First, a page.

What Happens to a Florida Homestead Protection Upon Divorce?

The answer is that the spouse who finds a new residence no longer has the protection of their interest in the homestead against that spouse’s individual creditors.

The moved spouse can no longer claim the property as primary residence and the divorce has terminated tenants by entireties protection otherwise available for all real estate, homestead or not homestead, owned jointly by married couples.

The spouse who remains resident in the homestead still has homestead protection for their 50% interest in the equity. The fact that the property is now owned as tenants in common has no effect on homestead protection.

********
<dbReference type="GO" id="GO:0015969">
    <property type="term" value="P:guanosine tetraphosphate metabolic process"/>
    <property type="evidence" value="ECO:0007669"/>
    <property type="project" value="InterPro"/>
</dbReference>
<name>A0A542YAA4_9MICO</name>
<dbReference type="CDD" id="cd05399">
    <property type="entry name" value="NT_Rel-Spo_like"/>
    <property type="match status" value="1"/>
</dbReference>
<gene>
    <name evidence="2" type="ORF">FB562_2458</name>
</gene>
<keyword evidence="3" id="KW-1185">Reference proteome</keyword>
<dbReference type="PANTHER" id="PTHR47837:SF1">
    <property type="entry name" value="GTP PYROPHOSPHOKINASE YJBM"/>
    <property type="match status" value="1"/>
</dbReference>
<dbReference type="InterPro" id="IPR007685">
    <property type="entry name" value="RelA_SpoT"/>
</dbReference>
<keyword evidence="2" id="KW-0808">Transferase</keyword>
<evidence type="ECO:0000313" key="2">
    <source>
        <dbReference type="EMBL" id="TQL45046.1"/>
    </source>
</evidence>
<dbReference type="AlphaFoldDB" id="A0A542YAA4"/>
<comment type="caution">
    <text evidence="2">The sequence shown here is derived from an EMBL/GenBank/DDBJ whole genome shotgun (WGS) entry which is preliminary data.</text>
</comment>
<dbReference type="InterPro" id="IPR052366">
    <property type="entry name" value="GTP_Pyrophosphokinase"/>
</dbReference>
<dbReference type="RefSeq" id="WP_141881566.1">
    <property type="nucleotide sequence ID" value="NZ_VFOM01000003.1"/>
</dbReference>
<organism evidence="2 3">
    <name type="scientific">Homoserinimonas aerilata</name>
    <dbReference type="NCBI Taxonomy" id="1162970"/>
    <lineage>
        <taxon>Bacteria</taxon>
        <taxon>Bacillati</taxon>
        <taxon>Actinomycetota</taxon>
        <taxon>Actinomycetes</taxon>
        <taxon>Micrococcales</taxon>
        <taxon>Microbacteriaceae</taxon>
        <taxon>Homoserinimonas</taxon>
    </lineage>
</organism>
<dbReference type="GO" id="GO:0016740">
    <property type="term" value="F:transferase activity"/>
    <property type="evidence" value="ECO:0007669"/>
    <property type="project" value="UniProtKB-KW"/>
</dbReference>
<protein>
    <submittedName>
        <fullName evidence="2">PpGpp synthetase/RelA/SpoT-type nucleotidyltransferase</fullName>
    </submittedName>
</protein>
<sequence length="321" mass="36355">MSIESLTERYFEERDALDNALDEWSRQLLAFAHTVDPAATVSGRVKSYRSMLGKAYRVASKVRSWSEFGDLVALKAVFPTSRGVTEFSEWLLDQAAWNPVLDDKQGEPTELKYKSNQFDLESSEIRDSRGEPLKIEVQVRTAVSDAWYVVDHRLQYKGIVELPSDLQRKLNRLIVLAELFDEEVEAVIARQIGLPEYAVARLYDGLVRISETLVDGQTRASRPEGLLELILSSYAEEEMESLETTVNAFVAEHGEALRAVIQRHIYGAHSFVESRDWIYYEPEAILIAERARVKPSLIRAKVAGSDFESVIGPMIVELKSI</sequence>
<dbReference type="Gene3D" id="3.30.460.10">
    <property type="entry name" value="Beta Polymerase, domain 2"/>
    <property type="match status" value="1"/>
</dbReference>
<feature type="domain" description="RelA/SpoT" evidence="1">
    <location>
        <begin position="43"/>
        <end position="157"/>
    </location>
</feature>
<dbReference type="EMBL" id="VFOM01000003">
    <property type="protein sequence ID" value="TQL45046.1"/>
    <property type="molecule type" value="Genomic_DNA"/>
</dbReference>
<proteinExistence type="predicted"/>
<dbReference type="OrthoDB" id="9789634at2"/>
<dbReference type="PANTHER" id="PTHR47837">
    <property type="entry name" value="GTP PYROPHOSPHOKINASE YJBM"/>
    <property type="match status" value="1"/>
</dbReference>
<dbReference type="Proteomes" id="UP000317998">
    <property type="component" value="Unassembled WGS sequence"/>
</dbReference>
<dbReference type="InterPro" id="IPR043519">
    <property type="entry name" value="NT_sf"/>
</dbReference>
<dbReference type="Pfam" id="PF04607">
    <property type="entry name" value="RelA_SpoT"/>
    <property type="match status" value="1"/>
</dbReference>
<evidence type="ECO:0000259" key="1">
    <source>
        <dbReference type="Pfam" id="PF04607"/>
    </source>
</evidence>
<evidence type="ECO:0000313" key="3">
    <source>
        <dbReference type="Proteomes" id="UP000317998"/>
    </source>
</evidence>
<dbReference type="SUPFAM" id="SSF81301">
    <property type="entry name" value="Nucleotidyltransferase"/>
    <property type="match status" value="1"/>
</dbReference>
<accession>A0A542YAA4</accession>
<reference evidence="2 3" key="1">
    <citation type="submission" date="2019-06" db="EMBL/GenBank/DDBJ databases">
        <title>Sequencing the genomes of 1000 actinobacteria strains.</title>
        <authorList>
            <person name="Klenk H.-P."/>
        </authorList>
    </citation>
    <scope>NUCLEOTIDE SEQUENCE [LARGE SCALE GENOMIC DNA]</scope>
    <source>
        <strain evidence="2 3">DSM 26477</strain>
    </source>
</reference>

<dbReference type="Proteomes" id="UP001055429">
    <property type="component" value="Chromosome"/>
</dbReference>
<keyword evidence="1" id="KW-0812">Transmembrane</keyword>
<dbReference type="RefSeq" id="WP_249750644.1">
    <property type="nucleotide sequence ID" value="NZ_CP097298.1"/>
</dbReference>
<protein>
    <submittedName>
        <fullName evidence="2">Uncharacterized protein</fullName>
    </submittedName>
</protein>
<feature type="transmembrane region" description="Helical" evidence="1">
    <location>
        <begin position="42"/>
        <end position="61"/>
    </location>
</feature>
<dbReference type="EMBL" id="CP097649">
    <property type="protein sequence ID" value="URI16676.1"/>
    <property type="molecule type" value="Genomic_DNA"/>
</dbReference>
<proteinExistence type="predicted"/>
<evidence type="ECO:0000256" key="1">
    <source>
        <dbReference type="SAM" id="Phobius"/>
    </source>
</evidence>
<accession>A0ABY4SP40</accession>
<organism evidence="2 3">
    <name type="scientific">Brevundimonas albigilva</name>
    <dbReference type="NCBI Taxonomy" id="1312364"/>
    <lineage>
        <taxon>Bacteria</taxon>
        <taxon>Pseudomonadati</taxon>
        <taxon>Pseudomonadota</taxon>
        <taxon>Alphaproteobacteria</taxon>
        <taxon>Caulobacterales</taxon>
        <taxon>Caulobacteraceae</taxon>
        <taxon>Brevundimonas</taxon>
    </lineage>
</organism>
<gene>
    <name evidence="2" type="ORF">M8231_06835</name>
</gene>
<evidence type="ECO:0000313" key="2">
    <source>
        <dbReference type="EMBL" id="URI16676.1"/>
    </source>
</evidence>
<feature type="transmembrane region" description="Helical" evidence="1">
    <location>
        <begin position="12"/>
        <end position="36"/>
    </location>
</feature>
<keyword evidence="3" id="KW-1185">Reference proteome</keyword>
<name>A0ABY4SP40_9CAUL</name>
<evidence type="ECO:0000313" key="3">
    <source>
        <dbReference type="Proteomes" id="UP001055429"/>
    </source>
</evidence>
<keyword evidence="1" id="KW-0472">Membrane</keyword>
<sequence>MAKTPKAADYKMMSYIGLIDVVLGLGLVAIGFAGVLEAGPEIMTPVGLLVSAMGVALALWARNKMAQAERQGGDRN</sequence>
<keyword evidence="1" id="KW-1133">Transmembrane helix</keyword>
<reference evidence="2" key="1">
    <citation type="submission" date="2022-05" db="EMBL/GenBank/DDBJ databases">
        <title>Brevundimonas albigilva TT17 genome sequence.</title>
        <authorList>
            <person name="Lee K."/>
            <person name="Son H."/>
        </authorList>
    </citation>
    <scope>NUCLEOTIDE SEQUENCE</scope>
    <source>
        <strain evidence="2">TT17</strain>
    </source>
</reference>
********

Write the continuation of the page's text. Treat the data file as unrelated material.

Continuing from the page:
Severance of TBE Property

Typically, homestead property is owned jointly by husband and wife as tenants by entireties. Upon divorce, the tenants by entireties is broken and the homestead is owned by husband and wife as tenants in common.

Jon Alper

About the Author

I’m a nationally recognized attorney specializing in asset protection planning. I graduated with honors from the University of Florida Law School and have practiced law for almost 50 years.

I have been recognized as a legal expert by media outlets such as the New York Times and the Wall Street Journal. I have helped thousands of clients protect their assets from creditors.